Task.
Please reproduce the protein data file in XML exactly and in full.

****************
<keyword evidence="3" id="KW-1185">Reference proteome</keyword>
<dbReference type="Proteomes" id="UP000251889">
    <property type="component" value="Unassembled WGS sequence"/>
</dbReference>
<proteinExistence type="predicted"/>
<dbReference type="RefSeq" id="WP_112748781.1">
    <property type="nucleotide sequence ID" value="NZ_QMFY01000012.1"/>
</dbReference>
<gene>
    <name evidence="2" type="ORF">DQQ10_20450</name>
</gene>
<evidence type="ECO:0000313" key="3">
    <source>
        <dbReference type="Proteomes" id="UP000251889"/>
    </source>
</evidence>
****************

<keyword evidence="3" id="KW-1185">Reference proteome</keyword>
<dbReference type="Proteomes" id="UP000251889">
    <property type="component" value="Unassembled WGS sequence"/>
</dbReference>
<proteinExistence type="predicted"/>
<dbReference type="RefSeq" id="WP_112748781.1">
    <property type="nucleotide sequence ID" value="NZ_QMFY01000012.1"/>
</dbReference>
<gene>
    <name evidence="2" type="ORF">DQQ10_20450</name>
</gene>
<evidence type="ECO:0000313" key="3">
    <source>
        <dbReference type="Proteomes" id="UP000251889"/>
    </source>
</evidence>